In light of the events of September 11, 2001, NASA senior management requested an investigation of technologies and concepts to enhance aviation security. The investigation was to focus on near-term technologies that could be demonstrated within 90 days and implemented in less than 2 years. In response to this request, an internal NASA Glenn Research Center Communications, Navigation, and Surveillance Aviation Security Tiger Team was assembled. The 2-year plan developed by the team included an investigation of multiple aviation security concepts, multiple aircraft platforms, and extensively leveraged datalink communications technologies. It incorporated industry partners from NASA's Graphical Weather-in-the-Cockpit research, which is within NASA's Aviation Safety Program. Two concepts from the plan were selected for demonstration: remote "black box," and cockpit/cabin surveillance. The remote "black box" concept involves real-time downlinking of aircraft parameters for remote monitoring and archiving of aircraft data, which would assure access to the data following the loss or inaccessibility of an aircraft. The cockpit/cabin surveillance concept involves remote audio and/or visual surveillance of cockpit and cabin activity, which would allow immediate response to any security breach and would serve as a possible deterrent to such breaches. The datalink selected for the demonstrations was VDL Mode 2 (VHF digital link), the first digital datalink for air-ground communications designed for aircraft use. VDL Mode 2 is beginning to be implemented through the deployment of ground stations and aircraft avionics installations, with the goal of being operational in 2 years. The first demonstration was performed December 3, 2001, onboard the LearJet 25 at Glenn. NASA worked with Honeywell, Inc., for the broadcast VDL Mode 2 datalink capability and with actual Boeing 757 aircraft data. This demonstration used a cockpitmounted camera for video surveillance and a coupling to

  16. Bioattractors: dynamical systems theory and the evolution of regulatory processes

    Science.gov (United States)

    Jaeger, Johannes; Monk, Nick

    2014-01-01

    In this paper, we illustrate how dynamical systems theory can provide a unifying conceptual framework for evolution of biological regulatory systems. Our argument is that the genotype–phenotype map can be characterized by the phase portrait of the underlying regulatory process. The features of this portrait – such as attractors with associated basins and their bifurcations – define the regulatory and evolutionary potential of a system. We show how the geometric analysis of phase space connects Waddington's epigenetic landscape to recent computational approaches for the study of robustness and evolvability in network evolution. We discuss how the geometry of phase space determines the probability of possible phenotypic transitions. Finally, we demonstrate how the active, self-organizing role of the environment in phenotypic evolution can be understood in terms of dynamical systems concepts. This approach yields mechanistic explanations that go beyond insights based on the simulation of evolving regulatory networks alone. Its predictions can now be tested by studying specific, experimentally tractable regulatory systems using the tools of modern systems biology. A systematic exploration of such systems will enable us to understand better the nature and origin of the phenotypic variability, which provides the substrate for evolution by natural selection. PMID:24882812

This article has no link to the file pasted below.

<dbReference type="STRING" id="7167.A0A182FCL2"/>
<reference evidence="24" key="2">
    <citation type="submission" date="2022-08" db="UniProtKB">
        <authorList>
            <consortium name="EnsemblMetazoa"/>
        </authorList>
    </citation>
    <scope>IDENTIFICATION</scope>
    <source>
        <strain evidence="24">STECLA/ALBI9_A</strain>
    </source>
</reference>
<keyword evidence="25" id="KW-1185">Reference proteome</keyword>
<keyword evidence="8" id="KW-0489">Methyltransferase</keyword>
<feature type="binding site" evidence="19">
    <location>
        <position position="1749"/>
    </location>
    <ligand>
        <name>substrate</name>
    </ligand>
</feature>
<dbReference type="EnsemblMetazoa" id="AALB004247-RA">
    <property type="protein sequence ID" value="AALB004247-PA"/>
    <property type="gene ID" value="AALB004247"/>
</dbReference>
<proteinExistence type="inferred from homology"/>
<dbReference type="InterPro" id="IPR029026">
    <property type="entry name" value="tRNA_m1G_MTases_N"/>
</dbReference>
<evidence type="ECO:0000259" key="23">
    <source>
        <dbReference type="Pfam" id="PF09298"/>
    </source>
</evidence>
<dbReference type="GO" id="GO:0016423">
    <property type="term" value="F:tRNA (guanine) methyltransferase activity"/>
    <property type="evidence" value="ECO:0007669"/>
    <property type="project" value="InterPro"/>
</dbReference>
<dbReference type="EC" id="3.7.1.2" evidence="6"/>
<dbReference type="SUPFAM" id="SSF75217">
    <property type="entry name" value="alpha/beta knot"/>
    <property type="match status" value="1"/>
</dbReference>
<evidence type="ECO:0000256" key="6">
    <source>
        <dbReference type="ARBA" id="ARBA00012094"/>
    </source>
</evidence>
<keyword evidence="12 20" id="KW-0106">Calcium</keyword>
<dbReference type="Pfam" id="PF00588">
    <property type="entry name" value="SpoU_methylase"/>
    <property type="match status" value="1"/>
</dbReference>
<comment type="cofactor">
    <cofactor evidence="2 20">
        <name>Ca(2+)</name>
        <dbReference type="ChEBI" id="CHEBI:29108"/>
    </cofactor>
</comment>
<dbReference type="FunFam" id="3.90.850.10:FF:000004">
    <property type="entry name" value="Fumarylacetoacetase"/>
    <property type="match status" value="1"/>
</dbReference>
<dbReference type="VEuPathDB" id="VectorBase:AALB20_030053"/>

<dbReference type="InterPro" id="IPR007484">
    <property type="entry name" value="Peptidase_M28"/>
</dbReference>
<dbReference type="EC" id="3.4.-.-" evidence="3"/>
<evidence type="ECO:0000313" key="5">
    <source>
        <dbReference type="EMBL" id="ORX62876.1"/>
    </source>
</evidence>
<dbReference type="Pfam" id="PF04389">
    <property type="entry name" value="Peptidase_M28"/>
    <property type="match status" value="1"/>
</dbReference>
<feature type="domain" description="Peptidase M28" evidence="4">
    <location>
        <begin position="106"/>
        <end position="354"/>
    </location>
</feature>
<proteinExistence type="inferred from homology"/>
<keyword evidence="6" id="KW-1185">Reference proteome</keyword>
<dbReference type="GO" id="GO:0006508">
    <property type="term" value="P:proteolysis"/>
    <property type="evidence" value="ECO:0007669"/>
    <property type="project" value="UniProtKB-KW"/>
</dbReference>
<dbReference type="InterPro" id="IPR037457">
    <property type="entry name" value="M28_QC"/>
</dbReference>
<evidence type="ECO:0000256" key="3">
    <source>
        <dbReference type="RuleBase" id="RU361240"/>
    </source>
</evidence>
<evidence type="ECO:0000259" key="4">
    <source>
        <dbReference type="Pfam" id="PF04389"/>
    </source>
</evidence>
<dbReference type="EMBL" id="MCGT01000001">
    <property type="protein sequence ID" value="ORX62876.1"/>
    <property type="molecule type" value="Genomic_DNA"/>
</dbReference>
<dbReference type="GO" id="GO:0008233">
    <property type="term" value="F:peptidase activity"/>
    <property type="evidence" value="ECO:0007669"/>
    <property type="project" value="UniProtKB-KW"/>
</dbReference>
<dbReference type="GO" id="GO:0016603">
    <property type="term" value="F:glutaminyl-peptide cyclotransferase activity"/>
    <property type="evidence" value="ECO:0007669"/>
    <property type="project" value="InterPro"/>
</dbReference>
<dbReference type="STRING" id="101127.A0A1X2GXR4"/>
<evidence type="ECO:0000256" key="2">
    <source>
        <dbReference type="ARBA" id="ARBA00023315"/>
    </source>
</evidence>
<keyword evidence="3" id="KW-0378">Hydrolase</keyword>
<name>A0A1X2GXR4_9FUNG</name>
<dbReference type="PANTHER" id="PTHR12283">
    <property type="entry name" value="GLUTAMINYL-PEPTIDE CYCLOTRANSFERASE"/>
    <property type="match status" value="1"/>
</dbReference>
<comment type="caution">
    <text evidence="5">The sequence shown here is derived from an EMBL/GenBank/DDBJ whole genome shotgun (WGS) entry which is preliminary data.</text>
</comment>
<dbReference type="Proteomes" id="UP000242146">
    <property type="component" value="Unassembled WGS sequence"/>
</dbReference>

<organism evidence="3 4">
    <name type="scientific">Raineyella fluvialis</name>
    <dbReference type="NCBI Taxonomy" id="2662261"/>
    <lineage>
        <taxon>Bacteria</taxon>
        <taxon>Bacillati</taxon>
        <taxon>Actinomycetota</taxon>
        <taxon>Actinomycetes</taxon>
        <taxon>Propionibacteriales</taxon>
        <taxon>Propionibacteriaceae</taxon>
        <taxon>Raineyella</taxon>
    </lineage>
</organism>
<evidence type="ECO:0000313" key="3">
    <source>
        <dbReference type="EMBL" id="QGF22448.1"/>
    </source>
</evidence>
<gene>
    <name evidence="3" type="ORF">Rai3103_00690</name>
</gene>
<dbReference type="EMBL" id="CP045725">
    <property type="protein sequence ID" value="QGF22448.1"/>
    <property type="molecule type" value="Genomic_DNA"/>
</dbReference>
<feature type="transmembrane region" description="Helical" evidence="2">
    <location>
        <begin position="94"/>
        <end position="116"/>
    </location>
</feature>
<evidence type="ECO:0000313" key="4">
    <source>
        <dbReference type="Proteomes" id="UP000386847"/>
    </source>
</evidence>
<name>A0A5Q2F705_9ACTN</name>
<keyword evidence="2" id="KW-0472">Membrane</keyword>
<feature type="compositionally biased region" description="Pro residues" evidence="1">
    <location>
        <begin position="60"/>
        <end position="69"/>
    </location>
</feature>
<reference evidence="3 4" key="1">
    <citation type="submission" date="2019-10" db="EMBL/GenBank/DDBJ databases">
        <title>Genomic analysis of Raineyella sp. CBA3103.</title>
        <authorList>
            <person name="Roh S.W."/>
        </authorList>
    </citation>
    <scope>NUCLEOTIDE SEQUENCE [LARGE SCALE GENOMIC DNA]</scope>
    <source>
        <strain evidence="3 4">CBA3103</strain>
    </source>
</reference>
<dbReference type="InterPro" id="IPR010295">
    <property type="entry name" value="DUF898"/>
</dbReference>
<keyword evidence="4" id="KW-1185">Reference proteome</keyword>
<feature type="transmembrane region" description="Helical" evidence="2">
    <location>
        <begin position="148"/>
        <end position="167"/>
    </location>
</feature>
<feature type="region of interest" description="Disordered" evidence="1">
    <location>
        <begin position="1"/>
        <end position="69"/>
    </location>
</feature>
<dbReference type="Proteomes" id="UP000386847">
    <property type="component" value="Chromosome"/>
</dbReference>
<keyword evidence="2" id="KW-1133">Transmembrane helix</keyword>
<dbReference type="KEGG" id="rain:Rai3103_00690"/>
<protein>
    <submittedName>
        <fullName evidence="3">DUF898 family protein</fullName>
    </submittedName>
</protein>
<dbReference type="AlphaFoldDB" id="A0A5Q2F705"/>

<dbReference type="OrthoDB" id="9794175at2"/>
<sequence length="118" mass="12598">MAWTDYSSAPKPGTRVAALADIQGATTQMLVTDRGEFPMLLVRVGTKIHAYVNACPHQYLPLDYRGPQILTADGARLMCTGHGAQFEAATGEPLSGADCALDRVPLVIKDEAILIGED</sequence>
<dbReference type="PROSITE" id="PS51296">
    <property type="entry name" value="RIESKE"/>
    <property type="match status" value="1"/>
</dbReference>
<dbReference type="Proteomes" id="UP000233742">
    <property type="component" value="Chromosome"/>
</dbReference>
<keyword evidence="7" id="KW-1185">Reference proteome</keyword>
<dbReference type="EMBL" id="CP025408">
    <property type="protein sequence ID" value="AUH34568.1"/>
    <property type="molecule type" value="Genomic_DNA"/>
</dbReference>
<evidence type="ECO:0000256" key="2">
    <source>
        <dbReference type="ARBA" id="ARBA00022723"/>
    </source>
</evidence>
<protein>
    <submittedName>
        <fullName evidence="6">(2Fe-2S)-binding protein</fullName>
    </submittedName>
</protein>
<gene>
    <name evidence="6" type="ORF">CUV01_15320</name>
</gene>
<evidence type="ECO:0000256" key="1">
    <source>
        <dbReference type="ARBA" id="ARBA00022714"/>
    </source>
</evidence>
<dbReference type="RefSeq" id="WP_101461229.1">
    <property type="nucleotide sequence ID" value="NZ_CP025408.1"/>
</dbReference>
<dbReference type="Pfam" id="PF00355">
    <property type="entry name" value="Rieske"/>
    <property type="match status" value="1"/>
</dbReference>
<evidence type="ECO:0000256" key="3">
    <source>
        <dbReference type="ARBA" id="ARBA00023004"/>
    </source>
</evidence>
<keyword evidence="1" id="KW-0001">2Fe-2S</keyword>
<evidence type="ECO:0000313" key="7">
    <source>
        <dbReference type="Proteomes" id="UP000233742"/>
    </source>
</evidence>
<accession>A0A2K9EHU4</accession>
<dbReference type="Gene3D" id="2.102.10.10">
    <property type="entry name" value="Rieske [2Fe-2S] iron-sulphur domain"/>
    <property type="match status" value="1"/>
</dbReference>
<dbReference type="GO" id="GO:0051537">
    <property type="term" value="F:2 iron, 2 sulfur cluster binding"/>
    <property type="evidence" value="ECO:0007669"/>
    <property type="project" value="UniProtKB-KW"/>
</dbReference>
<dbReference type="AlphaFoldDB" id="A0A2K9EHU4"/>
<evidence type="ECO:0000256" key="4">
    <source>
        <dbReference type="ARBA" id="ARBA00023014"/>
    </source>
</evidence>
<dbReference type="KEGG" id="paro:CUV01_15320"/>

17. Towards a predictive theory for genetic regulatory networks

    Science.gov (United States)

    Tkacik, Gasper

    When cells respond to changes in the environment by regulating the expression levels of their genes, we often draw parallels between these biological processes and engineered information processing systems. One can go beyond this qualitative analogy, however, by analyzing information transmission in biochemical ``hardware'' using Shannon's information theory. Here, gene regulation is viewed as a transmission channel operating under restrictive constraints set by the resource costs and intracellular noise. We present a series of results demonstrating that a theory of information transmission in genetic regulatory circuits feasibly yields non-trivial, testable predictions. These predictions concern strategies by which individual gene regulatory elements, e.g., promoters or enhancers, read out their signals; as well as strategies by which small networks of genes, independently or in spatially coupled settings, respond to their inputs. These predictions can be quantitatively compared to the known regulatory networks and their function, and can elucidate how reproducible biological processes, such as embryonic development, can be orchestrated by networks built out of noisy components. Preliminary successes in the gap gene network of the fruit fly Drosophila indicate that a full ab initio theoretical prediction of a regulatory network is possible, a feat that has not yet been achieved for any real regulatory network. We end by describing open challenges on the path towards such a prediction.